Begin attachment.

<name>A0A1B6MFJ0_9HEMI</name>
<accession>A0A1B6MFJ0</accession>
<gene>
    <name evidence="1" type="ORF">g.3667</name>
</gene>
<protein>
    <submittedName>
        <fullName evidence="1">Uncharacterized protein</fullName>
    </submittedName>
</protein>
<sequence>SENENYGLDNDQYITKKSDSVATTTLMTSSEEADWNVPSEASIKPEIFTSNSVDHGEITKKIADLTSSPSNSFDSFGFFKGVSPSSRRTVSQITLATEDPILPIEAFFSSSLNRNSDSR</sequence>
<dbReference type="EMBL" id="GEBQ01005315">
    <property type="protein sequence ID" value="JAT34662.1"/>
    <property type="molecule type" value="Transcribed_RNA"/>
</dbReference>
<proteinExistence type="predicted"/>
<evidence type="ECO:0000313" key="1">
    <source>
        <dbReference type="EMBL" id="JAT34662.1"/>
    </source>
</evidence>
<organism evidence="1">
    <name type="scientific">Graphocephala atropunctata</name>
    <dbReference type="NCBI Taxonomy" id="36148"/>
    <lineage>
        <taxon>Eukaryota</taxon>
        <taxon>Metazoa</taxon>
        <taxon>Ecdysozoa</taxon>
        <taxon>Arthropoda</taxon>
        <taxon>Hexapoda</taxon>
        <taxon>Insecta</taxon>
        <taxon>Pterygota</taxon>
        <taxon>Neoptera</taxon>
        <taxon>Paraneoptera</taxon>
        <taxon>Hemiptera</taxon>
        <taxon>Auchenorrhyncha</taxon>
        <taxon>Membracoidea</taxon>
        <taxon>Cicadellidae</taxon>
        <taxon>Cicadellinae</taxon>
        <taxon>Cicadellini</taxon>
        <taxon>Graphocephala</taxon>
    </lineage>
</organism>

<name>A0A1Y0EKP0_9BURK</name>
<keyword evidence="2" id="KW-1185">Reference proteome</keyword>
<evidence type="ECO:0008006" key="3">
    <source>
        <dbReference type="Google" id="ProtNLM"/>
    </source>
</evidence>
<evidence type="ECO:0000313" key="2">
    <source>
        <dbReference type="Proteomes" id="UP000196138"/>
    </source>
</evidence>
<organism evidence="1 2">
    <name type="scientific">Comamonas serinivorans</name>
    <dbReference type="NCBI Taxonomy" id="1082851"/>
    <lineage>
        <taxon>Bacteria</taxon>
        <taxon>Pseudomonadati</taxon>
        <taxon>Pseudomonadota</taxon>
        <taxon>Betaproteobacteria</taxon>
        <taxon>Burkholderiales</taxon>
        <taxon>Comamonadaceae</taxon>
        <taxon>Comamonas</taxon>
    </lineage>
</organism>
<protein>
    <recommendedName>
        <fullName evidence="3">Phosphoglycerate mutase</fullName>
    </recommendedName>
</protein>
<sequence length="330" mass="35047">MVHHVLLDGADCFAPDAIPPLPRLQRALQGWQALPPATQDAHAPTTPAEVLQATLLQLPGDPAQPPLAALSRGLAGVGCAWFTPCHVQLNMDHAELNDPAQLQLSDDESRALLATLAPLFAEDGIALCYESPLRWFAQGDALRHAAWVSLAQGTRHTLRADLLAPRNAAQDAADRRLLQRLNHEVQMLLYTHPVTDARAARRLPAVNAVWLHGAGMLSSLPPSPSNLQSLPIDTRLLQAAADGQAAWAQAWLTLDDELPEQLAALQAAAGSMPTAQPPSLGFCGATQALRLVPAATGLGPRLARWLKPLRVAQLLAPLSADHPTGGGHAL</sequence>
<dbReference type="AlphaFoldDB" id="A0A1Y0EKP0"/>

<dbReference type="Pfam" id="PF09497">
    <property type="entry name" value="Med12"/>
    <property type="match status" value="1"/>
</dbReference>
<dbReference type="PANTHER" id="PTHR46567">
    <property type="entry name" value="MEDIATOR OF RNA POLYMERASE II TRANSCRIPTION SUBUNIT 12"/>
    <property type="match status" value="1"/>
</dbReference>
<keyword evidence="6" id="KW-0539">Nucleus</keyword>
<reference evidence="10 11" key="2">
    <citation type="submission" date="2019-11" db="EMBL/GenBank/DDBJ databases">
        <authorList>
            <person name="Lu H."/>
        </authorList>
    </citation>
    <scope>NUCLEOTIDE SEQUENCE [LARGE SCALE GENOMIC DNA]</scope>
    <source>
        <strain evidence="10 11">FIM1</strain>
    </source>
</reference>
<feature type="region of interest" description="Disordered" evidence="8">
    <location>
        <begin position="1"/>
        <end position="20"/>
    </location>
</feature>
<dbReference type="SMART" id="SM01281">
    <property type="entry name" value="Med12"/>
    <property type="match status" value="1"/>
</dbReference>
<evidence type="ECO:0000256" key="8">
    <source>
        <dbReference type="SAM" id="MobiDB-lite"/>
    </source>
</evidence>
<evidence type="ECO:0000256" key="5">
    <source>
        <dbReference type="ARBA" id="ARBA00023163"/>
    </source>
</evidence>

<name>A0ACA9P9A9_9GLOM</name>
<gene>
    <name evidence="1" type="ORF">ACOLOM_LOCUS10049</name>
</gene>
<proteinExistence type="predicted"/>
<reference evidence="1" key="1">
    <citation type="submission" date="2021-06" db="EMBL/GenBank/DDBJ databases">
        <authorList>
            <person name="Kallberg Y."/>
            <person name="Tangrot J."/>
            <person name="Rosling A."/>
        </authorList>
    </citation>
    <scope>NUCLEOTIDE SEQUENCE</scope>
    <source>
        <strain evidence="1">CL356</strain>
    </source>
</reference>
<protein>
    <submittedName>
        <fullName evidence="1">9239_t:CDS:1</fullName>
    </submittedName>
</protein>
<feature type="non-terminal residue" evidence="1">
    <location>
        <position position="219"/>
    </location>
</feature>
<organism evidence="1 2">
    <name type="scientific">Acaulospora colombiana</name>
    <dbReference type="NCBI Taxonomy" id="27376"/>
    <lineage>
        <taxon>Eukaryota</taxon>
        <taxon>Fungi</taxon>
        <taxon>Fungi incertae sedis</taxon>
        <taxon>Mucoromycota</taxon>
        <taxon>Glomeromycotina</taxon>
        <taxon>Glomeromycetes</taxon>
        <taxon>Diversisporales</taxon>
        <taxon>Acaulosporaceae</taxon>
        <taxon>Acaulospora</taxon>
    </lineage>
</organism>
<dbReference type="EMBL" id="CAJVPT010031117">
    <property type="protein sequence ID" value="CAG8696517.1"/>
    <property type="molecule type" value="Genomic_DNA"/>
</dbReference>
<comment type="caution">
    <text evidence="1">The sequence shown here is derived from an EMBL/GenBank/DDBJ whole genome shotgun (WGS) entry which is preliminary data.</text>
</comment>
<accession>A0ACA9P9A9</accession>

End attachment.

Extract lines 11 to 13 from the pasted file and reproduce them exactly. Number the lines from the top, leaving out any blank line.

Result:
<sequence>SENENYGLDNDQYITKKSDSVATTTLMTSSEEADWNVPSEASIKPEIFTSNSVDHGEITKKIADLTSSPSNSFDSFGFFKGVSPSSRRTVSQITLATEDPILPIEAFFSSSLNRNSDSR</sequence>
<dbReference type="EMBL" id="GEBQ01005315">
    <property type="protein sequence ID" value="JAT34662.1"/>